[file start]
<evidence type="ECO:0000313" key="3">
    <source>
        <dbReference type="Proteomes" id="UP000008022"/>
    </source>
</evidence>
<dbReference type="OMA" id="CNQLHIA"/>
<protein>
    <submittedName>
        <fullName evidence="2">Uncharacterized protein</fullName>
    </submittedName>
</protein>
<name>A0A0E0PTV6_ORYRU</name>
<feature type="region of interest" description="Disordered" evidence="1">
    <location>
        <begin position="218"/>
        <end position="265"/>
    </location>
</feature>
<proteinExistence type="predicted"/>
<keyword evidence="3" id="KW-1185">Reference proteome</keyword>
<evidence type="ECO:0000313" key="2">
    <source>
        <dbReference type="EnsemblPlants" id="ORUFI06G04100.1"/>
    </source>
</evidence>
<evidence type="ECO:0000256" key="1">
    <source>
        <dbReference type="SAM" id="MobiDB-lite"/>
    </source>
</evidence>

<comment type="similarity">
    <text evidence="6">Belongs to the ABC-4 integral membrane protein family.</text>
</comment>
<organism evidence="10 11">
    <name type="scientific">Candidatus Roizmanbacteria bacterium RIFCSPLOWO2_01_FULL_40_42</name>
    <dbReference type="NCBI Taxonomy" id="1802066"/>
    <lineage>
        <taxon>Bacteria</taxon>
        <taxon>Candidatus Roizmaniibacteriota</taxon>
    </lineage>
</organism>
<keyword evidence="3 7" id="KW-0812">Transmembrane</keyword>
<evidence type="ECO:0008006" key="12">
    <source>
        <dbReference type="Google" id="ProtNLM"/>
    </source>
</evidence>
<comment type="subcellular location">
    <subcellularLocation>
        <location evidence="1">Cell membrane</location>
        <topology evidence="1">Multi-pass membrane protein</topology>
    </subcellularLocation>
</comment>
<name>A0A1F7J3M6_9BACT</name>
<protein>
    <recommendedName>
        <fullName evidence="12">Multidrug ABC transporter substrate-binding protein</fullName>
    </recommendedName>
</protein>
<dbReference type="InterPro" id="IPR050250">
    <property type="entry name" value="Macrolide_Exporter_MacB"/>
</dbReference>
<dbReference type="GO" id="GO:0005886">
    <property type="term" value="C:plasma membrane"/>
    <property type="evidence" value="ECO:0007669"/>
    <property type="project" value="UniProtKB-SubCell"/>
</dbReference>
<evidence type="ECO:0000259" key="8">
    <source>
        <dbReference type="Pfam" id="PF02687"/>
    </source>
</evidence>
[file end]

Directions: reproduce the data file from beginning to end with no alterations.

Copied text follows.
<evidence type="ECO:0000313" key="3">
    <source>
        <dbReference type="Proteomes" id="UP000008022"/>
    </source>
</evidence>
<dbReference type="OMA" id="CNQLHIA"/>
<protein>
    <submittedName>
        <fullName evidence="2">Uncharacterized protein</fullName>
    </submittedName>
</protein>
<name>A0A0E0PTV6_ORYRU</name>
<feature type="region of interest" description="Disordered" evidence="1">
    <location>
        <begin position="218"/>
        <end position="265"/>
    </location>
</feature>
<proteinExistence type="predicted"/>
<keyword evidence="3" id="KW-1185">Reference proteome</keyword>
<evidence type="ECO:0000313" key="2">
    <source>
        <dbReference type="EnsemblPlants" id="ORUFI06G04100.1"/>
    </source>
</evidence>
<evidence type="ECO:0000256" key="1">
    <source>
        <dbReference type="SAM" id="MobiDB-lite"/>
    </source>
</evidence>

<comment type="similarity">
    <text evidence="6">Belongs to the ABC-4 integral membrane protein family.</text>
</comment>
<organism evidence="10 11">
    <name type="scientific">Candidatus Roizmanbacteria bacterium RIFCSPLOWO2_01_FULL_40_42</name>
    <dbReference type="NCBI Taxonomy" id="1802066"/>
    <lineage>
        <taxon>Bacteria</taxon>
        <taxon>Candidatus Roizmaniibacteriota</taxon>
    </lineage>
</organism>
<keyword evidence="3 7" id="KW-0812">Transmembrane</keyword>
<evidence type="ECO:0008006" key="12">
    <source>
        <dbReference type="Google" id="ProtNLM"/>
    </source>
</evidence>
<comment type="subcellular location">
    <subcellularLocation>
        <location evidence="1">Cell membrane</location>
        <topology evidence="1">Multi-pass membrane protein</topology>
    </subcellularLocation>
</comment>
<name>A0A1F7J3M6_9BACT</name>
<protein>
    <recommendedName>
        <fullName evidence="12">Multidrug ABC transporter substrate-binding protein</fullName>
    </recommendedName>
</protein>
<dbReference type="InterPro" id="IPR050250">
    <property type="entry name" value="Macrolide_Exporter_MacB"/>
</dbReference>
<dbReference type="GO" id="GO:0005886">
    <property type="term" value="C:plasma membrane"/>
    <property type="evidence" value="ECO:0007669"/>
    <property type="project" value="UniProtKB-SubCell"/>
</dbReference>
<evidence type="ECO:0000259" key="8">
    <source>
        <dbReference type="Pfam" id="PF02687"/>
    </source>
</evidence>